Review | Zero Escape: Virtue’s Last Reward
When 999: Nine Hours, Nine Persons, Nine Doors first came out, I ignored it for just seeming to have an odd playing style.
However after about a year I checked out the game and learned to really appreciate its text based adventure mixed with puzzles.
Now, the second episode, Virtue’s Last Reward, is out, improving on many aspects of the DS title and creating an even more captivating story.
VLR follows Sigma as he gets drugged and held hostage with eight others inside a warehouse. Each of the nine game players is given a watch with three BP each, by escaping from rooms, finding key cards and playing the Nonary Game: Ambidex Edition, the players choose to either ally or betray teammates to gain nine BP to try and escape the warehouse to freedom.
For those unfamiliar with the first game, the second game players in two distinct modes: visual novel and puzzle. Most of the time you’ll be playing a visual novel. Characters will reveal more about the story and themselves, and you just sit back and enjoy the ride.
Thankfully, the story is top-notch. Character development is done expertly and the story will keep you captivated through its twist and turns. As you may guess, gamers that don’t like text-heavy stories or games with lots of dialogue will want to steer clear of this one.
Breaking up the text are escape puzzles as you try to get out from various rooms. Like escape puzzles you find online, you have to do a variety of mini-puzzles in each room to try and find a code to unlock a safe to get a key and key cards to leave the room. In addition, there are extra puzzles to solve to get a silver or gold folder that gives extra background information on the story in the game.
The type of folder you get depends on the difficulty you play on. Hard mode players, which each level starts out in, will get the gold folder if they solve the secondary puzzle. Meanwhile, easy mode players will get silver. The two modes play identical, but the difference is easy mode players get a lot more hints and an outright solution if they can’t solve a particular puzzle.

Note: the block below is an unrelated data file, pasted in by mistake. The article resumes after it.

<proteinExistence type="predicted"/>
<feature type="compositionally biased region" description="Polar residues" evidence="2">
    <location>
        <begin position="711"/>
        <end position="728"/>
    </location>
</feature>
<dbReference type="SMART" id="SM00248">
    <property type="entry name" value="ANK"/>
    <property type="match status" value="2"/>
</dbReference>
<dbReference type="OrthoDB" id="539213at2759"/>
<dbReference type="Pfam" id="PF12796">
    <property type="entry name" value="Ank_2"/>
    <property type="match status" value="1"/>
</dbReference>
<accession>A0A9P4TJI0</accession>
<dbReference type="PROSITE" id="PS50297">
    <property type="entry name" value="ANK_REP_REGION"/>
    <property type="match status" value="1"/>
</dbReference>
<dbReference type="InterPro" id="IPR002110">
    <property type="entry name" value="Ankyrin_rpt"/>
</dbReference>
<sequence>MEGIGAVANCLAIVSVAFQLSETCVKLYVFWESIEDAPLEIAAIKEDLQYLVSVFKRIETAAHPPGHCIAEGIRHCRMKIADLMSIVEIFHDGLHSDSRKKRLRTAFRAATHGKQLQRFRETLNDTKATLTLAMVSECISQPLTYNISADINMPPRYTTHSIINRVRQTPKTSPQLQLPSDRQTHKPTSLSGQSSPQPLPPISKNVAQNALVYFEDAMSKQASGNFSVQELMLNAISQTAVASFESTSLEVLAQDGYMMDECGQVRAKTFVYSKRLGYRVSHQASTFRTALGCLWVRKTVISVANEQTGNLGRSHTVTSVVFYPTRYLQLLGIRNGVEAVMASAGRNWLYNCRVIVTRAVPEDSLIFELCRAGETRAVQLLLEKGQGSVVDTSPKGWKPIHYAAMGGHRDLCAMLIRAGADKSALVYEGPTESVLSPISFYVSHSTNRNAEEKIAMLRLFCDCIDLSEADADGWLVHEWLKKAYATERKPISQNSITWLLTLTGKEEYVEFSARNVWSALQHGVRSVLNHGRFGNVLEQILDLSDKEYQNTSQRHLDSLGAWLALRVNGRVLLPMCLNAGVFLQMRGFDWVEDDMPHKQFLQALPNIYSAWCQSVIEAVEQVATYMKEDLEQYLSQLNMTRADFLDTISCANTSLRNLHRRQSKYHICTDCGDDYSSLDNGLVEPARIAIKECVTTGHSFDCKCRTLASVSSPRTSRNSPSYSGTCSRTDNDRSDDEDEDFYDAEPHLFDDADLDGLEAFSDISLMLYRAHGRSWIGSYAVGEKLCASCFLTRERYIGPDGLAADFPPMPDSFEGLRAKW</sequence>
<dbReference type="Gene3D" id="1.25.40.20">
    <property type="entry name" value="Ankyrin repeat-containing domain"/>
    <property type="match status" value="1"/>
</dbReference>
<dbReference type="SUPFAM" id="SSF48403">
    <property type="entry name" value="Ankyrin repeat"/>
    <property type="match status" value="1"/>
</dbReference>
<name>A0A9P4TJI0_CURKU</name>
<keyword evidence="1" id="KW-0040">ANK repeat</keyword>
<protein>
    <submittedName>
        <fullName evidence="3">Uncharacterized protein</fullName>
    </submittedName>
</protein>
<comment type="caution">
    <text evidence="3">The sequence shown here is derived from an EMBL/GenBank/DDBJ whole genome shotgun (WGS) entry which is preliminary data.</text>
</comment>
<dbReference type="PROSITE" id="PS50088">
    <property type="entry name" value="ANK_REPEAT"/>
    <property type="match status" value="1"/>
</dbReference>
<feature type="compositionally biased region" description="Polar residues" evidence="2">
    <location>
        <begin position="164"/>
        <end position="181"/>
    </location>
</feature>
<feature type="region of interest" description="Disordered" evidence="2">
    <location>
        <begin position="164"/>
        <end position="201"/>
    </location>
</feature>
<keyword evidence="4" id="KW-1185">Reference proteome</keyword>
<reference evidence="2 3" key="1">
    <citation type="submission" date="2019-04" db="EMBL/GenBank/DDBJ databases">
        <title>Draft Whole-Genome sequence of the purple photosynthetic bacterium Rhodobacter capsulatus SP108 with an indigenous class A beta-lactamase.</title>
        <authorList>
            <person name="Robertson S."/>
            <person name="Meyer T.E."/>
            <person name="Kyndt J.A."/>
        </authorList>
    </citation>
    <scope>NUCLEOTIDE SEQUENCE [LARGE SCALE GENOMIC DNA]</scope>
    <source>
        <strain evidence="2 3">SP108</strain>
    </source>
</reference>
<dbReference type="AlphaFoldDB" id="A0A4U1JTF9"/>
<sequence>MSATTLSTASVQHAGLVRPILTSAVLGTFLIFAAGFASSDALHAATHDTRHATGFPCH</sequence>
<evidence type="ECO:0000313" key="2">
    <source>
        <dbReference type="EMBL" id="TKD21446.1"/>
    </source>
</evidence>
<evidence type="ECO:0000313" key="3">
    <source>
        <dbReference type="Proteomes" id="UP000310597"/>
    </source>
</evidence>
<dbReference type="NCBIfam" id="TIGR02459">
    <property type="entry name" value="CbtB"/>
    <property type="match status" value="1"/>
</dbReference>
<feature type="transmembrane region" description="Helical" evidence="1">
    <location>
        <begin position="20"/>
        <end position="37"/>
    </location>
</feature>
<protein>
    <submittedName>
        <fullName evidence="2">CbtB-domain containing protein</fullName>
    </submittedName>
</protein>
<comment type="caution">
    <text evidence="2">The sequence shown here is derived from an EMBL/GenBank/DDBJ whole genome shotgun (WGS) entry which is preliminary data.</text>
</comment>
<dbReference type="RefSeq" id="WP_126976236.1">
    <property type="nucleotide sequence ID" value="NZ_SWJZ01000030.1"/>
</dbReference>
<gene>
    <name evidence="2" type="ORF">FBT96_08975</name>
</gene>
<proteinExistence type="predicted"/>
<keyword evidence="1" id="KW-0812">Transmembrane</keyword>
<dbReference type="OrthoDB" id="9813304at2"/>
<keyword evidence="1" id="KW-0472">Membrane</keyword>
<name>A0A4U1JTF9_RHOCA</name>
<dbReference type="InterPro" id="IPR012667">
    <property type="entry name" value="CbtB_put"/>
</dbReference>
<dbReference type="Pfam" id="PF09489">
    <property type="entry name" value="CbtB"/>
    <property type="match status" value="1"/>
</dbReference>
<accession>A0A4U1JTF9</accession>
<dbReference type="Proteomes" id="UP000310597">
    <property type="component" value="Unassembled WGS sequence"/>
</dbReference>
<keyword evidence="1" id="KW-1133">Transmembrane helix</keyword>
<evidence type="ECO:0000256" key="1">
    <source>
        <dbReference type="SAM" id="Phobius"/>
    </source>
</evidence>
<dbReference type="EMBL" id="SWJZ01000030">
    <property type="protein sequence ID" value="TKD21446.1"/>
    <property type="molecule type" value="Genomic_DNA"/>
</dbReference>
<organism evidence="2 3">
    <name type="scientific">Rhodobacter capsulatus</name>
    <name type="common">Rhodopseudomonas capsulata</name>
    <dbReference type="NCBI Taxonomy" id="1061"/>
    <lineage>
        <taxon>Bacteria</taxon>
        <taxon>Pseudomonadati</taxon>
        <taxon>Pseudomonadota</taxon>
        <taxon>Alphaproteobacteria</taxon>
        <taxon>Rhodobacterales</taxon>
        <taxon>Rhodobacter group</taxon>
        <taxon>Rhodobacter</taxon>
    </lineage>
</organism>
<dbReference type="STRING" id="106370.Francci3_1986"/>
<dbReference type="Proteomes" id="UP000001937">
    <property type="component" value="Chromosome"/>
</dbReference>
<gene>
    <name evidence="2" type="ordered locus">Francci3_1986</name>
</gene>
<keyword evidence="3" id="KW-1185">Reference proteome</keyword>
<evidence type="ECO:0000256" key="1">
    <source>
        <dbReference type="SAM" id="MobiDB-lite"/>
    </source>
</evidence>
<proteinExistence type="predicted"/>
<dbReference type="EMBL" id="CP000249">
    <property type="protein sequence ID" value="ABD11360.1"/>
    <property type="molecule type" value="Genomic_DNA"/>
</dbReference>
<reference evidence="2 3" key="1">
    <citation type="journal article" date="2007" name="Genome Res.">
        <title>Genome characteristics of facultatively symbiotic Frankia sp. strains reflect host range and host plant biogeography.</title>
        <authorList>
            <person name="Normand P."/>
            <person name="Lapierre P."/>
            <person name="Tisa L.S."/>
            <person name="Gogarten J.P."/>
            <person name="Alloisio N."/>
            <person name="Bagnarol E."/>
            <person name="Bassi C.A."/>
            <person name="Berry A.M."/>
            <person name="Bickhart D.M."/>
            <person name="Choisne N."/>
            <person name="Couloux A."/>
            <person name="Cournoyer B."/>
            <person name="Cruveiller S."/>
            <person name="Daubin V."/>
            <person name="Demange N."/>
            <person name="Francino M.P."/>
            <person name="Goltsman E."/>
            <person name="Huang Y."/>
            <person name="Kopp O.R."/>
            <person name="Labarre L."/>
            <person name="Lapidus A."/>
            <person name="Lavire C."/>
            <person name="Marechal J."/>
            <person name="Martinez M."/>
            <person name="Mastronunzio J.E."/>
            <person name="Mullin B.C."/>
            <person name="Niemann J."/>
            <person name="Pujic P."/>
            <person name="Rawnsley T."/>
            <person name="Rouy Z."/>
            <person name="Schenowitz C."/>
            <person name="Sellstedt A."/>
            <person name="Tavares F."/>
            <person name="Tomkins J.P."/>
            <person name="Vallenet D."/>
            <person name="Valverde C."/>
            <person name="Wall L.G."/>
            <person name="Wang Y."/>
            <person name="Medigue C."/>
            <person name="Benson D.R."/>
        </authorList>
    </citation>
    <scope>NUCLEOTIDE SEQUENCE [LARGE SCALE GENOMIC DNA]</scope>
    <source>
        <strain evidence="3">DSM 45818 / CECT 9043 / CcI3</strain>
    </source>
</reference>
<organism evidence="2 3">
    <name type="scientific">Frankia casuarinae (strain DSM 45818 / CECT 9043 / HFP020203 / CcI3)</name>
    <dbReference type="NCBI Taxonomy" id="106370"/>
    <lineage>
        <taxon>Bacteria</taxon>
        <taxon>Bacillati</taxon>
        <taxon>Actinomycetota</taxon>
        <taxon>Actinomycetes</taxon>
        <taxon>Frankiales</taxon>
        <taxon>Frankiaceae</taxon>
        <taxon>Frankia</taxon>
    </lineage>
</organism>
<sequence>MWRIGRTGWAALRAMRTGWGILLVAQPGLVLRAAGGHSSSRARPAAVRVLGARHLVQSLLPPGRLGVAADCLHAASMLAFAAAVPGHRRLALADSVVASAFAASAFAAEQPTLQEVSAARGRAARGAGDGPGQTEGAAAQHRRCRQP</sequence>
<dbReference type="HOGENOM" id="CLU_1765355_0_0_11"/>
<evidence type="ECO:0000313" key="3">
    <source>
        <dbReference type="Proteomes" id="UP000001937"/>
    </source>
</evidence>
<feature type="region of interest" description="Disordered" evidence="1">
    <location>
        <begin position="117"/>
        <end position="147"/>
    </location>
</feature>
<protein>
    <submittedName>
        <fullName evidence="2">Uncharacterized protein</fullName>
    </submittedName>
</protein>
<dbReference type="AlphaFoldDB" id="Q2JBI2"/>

For the most part, puzzles are fairly easy to solve if you sit down and think about them, even though they do get ramped up in difficulty later on in the game. The biggest problems I sometimes had with puzzles was trying to figure out what the secondary puzzle was for a folder and then how to solve it.
In addition, puzzles are easy to maneuver around with the triggers, D-Pad or touchscreen. I found it easiest to look around with the triggers and work on puzzles with the touch screen. Either way, though, the controls work good.
The other thing you’ll do outside of the puzzles and watching the story unfold is vote in the Nonary Game. As I mentioned earlier, you’re given two choices in each round of the game: ally and betray. If both teams ally, all three players get two points (two players are on a team and the third is alone). If one group betrays and the other choose ally, the betray group gets three points and the ally group loses two. If both betray, neither gains points.
While the AI results are automatically programmed in, your results do send you down branching story paths that can bring you closer to bad endings or to good endings that give more of a storyline and possibly even a character pic on the save screen.
Thankfully, these branching story paths can be easily gone back to with the game’s flow chart. Every time you choose what door to go through or what option to choose, you start going down a different path. Wherever the split was in the game can be clicked back to and replayed to choose a different path. This makes it a lot easier to see all of the game without having to have a ton of saves or having to replay the game over and over again.
What you’ll find out during your travels is that not every story path immediately has an ending. Some paths will leave you with to be continued ending that requires a password to get by. Unfortunately, most of these paths are the ones that give major character endings.
The characters are nicely designed and levels all have distinct features that separate them from other levels in the world. The graphics weren’t made to break any boundaries, since it was on the 3DS as well, but they look great as you solve puzzles and listen to the story.
Also, I want to mention an odd glitch I had with the Vita version of the game. While trying to shut down the Vita after saving, with the game still running, the Vita would just freeze on the loading screen. I’d have to do a hard reset to get it to shut down. This happened a handful of times, but I’m not sure if it’s an isolated incident or not. Keep in mind I played the version from the PSN, so take it for what it’s worth.
- Great story.
- Good, challenging puzzles that break up the dialogue.
- Plenty of endings and story lines to explore.
- Some people may not like the text-heavy nature of the game.
- Some stories require a password before you can continue them.
- A few puzzles are a bit more problematic than others.
While Virtue’s Last Reward may not be for everyone, gamers that love a good story should definitely check this out. The writing is top-notch, puzzles are solid and the game is just a blast to play overall. If you have a 3DS or Vita, definitely check this out.